After tearing cartilage in his knee on the last play of practice one afternoon last fall, professional football player Trent Dilfer wrote in his prayer journal, "Lord, my knee is giving me lots of trouble since surgery a week ago. The more it hurts, the more I feel I must trust you."
His career already at a standstill nearly a year after a rising young star replaced him as quarterback, Dilfer prayed the injury would draw him closer to God and make him more sensitive to divine purposes. "I also pray that your Spirit would allow me an attitude of great joy and peace in the midst of this setback," he wrote. "Lord, I trust that you would use this attitude to encourage somebody else on my team who is experiencing a setback of their own."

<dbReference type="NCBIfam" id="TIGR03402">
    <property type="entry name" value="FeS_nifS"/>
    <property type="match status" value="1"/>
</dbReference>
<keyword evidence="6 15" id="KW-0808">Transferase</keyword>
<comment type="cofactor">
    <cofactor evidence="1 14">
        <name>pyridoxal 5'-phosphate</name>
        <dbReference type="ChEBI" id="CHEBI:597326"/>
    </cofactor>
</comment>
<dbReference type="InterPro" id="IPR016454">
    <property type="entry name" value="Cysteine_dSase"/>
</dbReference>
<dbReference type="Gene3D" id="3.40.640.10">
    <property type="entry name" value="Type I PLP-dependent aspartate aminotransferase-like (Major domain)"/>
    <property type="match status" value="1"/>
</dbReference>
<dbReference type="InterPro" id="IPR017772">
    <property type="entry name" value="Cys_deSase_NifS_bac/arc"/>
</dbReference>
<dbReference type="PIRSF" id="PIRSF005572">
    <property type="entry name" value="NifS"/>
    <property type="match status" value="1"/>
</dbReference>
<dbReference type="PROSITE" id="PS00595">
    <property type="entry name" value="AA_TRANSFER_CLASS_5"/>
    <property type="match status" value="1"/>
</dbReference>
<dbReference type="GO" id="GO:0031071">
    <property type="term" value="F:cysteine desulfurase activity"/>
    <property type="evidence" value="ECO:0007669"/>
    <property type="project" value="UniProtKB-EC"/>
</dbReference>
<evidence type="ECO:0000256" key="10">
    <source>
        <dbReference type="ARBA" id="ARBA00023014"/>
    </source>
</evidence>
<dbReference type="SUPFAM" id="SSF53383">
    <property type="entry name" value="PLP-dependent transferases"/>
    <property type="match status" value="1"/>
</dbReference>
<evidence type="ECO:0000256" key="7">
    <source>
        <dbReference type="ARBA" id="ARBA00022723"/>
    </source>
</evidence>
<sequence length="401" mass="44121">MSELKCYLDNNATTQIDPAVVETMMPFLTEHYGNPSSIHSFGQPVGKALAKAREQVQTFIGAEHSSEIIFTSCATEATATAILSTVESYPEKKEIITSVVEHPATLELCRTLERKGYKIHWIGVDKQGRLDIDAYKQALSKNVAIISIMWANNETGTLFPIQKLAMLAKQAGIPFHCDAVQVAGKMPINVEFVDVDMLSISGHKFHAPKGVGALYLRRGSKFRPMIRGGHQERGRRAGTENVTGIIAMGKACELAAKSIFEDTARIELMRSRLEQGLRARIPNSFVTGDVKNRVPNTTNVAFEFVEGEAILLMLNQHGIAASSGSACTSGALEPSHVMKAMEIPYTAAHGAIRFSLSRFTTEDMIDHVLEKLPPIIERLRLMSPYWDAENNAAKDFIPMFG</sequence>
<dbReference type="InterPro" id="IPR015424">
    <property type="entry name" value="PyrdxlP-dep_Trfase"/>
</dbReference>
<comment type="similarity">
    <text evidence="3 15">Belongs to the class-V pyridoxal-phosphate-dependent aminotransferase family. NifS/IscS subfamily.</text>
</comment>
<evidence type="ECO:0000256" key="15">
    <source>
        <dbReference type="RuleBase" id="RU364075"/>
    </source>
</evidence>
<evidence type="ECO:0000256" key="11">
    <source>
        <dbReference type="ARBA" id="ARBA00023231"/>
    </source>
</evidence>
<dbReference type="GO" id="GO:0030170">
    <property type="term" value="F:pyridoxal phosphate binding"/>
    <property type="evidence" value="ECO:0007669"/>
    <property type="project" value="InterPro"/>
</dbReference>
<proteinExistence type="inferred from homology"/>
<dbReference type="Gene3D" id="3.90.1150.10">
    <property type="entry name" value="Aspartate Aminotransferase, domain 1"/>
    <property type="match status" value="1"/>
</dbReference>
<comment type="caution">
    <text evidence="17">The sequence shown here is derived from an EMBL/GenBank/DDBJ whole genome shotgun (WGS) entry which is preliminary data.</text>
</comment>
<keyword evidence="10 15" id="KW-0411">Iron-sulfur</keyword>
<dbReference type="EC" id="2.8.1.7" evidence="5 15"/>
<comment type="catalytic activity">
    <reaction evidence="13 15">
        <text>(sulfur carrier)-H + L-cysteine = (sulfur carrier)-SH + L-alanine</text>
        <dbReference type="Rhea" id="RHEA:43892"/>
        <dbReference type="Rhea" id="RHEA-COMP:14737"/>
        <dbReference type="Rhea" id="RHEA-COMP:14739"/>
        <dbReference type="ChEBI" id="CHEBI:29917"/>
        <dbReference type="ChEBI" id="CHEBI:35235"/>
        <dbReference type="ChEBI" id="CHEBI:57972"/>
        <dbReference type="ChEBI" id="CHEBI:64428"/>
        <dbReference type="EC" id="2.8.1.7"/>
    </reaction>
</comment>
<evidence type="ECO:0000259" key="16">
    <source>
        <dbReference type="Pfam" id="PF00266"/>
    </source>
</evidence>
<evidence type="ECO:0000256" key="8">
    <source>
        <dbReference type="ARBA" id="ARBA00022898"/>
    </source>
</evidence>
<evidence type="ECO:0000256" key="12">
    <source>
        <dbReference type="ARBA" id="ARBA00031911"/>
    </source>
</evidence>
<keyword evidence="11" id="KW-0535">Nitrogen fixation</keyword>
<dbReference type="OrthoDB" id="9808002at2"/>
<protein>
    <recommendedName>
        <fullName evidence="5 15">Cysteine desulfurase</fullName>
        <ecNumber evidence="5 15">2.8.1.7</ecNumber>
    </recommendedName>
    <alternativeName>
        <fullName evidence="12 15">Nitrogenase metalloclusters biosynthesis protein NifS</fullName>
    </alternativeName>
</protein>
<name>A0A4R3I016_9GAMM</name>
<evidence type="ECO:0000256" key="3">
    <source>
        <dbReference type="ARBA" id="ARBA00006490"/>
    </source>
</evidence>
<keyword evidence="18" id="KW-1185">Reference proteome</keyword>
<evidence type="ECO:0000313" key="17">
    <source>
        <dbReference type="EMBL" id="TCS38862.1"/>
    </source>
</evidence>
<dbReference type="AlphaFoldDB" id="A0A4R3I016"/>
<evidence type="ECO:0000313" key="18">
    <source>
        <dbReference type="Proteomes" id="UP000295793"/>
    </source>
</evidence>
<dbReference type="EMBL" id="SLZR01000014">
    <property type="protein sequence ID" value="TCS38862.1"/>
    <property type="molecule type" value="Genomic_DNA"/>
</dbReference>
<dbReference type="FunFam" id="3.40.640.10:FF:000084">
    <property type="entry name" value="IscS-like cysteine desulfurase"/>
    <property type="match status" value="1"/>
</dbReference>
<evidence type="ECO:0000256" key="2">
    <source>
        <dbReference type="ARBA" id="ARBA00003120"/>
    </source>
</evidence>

In an age when athletes flush with victory give thanks to Jesus on national TV, Dilfer personifies the quiet, unseen side of the faith of Christians in the National Football League (NFL). Like any other believer at work, Dilfer exercises his faith not so much in stardom's glory but in the crucible of everyday aches and frustrations.
After finishing below. 500 in 1998, the Tampa Bay Buccaneers replaced Dilfer during the 1999 campaign and went on to win a division championship. High expectations—he was the sixth player selected in the first round of the 1994 NFL draft and led the Buccaneers to a playoff victory in 1997—died down when the Buccaneers traded Dilfer to the Baltimore Ravens after six seasons. He went from backing up rookie sensation Shaun King in Tampa Bay to backing up highly touted Tony Banks in Baltimore.
"I couldn't be more thankful that in the past couple of years God has allowed me to deal with a great deal of change, adversity, and unknowing, because my greatest growth usually comes ...1
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